Jerry Hansen offered a nugget of wisdom at a recent Old Point National Bank meeting he chaired. "Treat everyone as if they are wearing a button saying Make Me Feel Important," he suggested.
Few of us wear such a button on the outside but I suspect we all have one front and center inside.
Conventional wisdom tells us that no one can "make" us feel anything. I believe, however, that there are people we love to be around and those we'd rather avoid and our feelings correlate to how we feel about ourselves in their presence.
As we scurry to select gifts for the holidays, let's make sure they are delivered with an attitude that shows the recipient that we think they are splendid. And that really is the best part of giving. Perhaps diamonds are valued so highly because they are traditionally given with great love.
Think of the people we love the most. What face do they see?
Watching an Oprah show close to 10 years ago, I was spellbound by a program discussing a book about this very subject. The author was telling the talk show hostess how important it is to let children see how we feel about them when they walk into the room.
It struck me that, while my granddaughter, Heather, always saw my face light up, there was another little child who was contentious and did not see that expression from me. I resolved then and there to make my face show that child what Heather saw from me spontaneously. I don't have enough space here to tell you what a difference it made in my relationship with that other little girl.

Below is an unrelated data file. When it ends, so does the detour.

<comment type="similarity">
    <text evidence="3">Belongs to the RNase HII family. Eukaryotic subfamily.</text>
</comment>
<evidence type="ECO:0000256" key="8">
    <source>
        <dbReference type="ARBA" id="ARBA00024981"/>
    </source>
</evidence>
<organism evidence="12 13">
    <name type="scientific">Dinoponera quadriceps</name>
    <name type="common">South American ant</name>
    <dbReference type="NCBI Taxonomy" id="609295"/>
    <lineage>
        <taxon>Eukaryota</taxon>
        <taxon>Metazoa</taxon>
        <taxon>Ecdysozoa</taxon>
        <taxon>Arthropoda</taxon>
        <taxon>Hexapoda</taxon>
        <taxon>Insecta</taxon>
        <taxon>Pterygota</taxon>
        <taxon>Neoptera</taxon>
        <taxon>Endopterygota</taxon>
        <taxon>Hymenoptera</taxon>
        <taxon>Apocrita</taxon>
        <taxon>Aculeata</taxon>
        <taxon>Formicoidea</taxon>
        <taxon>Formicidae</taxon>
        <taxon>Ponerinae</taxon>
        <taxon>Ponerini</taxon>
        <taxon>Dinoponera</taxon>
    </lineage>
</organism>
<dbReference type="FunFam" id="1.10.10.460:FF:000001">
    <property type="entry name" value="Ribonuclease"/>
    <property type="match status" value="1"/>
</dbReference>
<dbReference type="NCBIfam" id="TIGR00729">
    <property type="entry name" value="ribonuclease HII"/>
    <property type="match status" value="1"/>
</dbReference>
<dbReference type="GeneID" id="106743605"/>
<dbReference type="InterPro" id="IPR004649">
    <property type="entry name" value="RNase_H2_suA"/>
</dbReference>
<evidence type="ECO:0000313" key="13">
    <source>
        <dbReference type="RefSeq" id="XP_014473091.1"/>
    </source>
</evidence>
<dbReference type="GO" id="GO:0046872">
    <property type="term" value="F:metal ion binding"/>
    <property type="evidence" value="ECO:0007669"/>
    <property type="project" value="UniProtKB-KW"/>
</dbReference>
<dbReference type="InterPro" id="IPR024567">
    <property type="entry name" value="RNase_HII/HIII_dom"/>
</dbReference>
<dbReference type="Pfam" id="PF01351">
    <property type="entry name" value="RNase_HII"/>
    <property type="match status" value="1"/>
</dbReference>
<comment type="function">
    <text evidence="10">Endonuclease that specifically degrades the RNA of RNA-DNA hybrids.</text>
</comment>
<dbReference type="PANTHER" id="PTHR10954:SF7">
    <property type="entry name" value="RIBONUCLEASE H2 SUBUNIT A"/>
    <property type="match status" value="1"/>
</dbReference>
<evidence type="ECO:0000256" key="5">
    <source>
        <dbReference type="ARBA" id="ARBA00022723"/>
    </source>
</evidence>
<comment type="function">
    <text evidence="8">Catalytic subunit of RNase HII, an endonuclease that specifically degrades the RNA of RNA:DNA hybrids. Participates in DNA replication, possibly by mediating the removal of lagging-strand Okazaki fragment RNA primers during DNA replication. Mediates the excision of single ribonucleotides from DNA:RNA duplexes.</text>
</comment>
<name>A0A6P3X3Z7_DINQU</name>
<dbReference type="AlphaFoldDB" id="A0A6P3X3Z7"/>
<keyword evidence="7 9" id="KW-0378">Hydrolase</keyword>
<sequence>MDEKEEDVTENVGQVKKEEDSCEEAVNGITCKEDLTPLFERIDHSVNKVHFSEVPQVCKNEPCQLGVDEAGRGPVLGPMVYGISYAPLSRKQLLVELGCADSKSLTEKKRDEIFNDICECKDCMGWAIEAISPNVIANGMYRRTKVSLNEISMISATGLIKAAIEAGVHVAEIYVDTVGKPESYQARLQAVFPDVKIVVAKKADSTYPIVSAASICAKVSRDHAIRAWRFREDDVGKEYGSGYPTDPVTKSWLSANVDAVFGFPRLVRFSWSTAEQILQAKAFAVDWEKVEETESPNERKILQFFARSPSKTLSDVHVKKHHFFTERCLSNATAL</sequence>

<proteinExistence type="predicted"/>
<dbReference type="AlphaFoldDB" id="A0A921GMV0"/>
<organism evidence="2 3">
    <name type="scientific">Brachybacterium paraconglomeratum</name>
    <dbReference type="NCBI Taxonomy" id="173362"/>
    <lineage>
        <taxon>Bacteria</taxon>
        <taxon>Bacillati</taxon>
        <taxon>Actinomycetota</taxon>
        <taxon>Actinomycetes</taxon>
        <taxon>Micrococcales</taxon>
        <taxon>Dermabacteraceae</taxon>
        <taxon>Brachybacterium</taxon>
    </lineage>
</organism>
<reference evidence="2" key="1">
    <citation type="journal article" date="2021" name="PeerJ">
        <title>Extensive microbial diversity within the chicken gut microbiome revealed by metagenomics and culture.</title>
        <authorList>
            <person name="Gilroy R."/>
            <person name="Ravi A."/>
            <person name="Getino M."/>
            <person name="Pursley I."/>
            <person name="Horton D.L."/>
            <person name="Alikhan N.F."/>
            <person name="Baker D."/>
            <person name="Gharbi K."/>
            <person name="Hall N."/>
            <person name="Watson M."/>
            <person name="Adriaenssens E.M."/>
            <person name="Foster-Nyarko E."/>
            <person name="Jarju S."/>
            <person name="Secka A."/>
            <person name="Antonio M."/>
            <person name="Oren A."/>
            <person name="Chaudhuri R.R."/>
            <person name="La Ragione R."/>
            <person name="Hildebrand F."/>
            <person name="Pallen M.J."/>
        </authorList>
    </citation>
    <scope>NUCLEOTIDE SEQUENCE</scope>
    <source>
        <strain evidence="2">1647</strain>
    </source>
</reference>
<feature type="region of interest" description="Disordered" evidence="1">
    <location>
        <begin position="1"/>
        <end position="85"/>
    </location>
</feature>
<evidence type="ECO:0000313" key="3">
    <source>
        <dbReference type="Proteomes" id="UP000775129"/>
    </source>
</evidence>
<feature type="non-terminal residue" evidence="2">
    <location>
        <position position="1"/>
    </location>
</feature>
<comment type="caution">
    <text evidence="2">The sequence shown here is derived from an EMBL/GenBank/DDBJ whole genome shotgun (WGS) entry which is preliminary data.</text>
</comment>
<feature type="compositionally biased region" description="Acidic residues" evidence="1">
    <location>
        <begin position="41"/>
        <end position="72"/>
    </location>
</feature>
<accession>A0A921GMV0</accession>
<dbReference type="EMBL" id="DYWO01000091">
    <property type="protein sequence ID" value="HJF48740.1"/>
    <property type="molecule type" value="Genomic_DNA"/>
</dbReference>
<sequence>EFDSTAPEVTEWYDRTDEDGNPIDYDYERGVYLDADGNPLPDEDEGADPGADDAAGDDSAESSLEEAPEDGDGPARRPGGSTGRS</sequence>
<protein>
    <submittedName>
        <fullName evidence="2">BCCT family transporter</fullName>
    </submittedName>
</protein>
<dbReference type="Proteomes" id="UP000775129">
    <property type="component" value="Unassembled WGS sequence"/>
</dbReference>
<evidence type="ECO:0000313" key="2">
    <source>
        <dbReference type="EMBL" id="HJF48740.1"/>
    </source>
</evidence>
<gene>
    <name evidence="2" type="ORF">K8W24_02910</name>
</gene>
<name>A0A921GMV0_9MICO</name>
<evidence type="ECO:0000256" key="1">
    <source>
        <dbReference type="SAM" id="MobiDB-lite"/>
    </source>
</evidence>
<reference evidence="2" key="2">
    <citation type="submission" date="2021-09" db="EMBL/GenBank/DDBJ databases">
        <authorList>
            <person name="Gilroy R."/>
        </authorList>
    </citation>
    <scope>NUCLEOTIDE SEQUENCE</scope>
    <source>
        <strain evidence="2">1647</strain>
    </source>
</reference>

Treat everyone as if they
are wearing a button saying
Make Me Feel Important.
Since that time, periodically I revisit the philosophy of showing people they are important to me and consciously review whether or not I am reflecting what I feel to the people I love and care about. Too often I fear I am reflecting only what may concern me at the moment and I don't want to do that.
When I think about each person individually who is significant in my life, I pause to consider what I am communicating to them non-verbally, which is 85% of communication. It helps me to think of the people who delight me to be around - those who always remember that my button asks them to make me feel important. I can name them easily.
I want to see the buttons everyone else wears. And then my face should say Ho, Ho, Ho.
My words say, peace be with you in this holy season.
Jean Loxley-Barnard has been a writer all her life and studied both sociology and psychology at George Washington University where she earned a B.A. Her company, The Shopper, Inc., encompasses all the Loxley-Barnard family publications - The Shopper Magazines and Doctor to Doctor Magazine. She has been in the advertising, consulting and publishing business for 38 years.
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